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Partial Breast Irradiation With Concurrent Chemotherapy for Women With Breast Cancer (PBI 3)

This study is currently recruiting participants. (see Contacts and Locations)
Verified June 2014 by Sidney Kimmel Comprehensive Cancer Center
Sponsor:
Information provided by (Responsible Party):
Sidney Kimmel Comprehensive Cancer Center
ClinicalTrials.gov Identifier:
NCT01928589
First received: August 21, 2013
Last updated: June 16, 2014
Last verified: June 2014

August 21, 2013
June 16, 2014
September 2013
September 2018   (final data collection date for primary outcome measure)
Grade 3 or 4 short-term toxicity [ Time Frame: 6-7 month follow-up ] [ Designated as safety issue: Yes ]
The primary endpoint will be short term (from baseline to the 6-7 month follow-up) grade 3 or 4 toxicity: confluent moist desquamation, pitting edema, ulceration, hemorrhage or necrosis. Our primary objective is to determine if chemotherapy and PBI can be given concurrently with short term toxicity comparable to standard of care, whole breast radiation (WBR) without chemotherapy, and not inferior to that of PBI plus chemotherapy given sequentially.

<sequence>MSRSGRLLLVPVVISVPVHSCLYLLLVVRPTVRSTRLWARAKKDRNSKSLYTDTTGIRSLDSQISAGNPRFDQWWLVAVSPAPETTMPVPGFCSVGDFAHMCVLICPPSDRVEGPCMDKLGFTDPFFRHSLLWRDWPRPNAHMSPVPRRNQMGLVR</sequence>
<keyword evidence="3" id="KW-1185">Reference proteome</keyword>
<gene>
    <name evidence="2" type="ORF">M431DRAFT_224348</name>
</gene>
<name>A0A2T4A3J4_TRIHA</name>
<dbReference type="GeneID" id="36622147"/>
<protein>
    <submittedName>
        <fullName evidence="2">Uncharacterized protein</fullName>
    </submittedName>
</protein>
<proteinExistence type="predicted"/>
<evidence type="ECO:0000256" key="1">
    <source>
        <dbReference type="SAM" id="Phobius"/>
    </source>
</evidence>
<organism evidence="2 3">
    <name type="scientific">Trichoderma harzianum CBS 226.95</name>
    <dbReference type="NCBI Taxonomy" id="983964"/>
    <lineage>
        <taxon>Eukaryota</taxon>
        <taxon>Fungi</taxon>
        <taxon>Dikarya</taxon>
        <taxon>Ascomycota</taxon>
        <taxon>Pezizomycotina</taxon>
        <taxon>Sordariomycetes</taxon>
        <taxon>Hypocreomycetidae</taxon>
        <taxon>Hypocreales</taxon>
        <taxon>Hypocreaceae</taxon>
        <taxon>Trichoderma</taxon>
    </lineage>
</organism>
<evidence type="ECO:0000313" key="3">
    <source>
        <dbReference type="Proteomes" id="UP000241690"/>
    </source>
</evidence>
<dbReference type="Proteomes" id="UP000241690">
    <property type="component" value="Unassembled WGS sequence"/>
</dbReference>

Same as current
Complete list of historical versions of study NCT01928589 on ClinicalTrials.gov Archive Site
  • 1st tumor recurrence [ Time Frame: 6-7 months ] [ Designated as safety issue: No ]
    Evaluate and compare any first tumor recurrence (local plus distant) between arms of the study.
  • Long-term grade 3-4 toxicities [ Time Frame: Q6-12M 12-18, 24-30, 36-42, 48-54, 60-66, 72-78, 84-90, 96-108, 120 ] [ Designated as safety issue: Yes ]
    Evaluate long term toxicity with concurrent chemotherapy and compare between arms of the study.
  • Time to tumor recurrence [ Time Frame: Q6-12M 12-18, 24-30, 36-42, 48-54, 60-66, 72-78, 84-90, 96-108, 120 ] [ Designated as safety issue: No ]